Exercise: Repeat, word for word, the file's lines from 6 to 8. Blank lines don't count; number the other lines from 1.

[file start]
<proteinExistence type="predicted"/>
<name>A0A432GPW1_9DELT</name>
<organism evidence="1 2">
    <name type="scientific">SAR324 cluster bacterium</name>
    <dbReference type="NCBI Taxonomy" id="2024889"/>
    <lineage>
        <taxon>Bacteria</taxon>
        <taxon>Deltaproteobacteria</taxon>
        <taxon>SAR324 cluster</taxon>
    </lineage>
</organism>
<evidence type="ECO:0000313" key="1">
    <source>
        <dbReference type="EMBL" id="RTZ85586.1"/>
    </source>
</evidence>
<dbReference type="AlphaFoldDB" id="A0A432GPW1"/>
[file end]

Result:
    <lineage>
        <taxon>Bacteria</taxon>
        <taxon>Deltaproteobacteria</taxon>